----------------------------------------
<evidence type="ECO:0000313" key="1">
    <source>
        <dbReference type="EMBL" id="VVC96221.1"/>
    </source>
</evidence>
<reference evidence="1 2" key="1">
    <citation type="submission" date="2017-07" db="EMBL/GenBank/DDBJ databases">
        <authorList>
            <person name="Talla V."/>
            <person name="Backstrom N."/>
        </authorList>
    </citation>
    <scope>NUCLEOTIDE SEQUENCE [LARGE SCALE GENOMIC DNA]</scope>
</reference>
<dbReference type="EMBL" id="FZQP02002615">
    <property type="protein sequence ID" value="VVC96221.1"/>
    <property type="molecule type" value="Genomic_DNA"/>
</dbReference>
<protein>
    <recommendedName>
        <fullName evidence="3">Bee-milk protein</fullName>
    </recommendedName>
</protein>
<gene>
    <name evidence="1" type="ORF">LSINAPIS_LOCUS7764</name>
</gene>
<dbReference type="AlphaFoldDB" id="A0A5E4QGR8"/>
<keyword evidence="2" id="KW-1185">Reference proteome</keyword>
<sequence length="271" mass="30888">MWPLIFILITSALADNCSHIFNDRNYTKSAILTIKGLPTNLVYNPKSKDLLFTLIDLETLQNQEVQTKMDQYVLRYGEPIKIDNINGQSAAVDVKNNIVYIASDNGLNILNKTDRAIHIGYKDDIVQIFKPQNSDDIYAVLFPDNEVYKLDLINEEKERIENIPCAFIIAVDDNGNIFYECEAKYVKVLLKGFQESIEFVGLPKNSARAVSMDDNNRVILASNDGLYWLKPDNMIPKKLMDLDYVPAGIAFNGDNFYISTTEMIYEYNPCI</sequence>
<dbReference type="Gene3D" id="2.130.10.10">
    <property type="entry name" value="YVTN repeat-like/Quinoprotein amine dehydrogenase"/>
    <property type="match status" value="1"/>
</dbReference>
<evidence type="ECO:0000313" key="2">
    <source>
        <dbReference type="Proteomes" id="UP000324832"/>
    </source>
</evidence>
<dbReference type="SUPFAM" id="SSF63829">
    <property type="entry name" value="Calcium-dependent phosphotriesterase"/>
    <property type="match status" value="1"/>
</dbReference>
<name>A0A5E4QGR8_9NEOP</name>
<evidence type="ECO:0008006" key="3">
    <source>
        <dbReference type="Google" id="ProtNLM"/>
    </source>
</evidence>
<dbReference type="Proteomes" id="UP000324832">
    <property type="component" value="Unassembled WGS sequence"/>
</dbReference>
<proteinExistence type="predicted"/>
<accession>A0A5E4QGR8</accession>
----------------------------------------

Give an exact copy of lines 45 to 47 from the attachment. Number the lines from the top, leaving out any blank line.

    <source>
        <dbReference type="Google" id="ProtNLM"/>
    </source>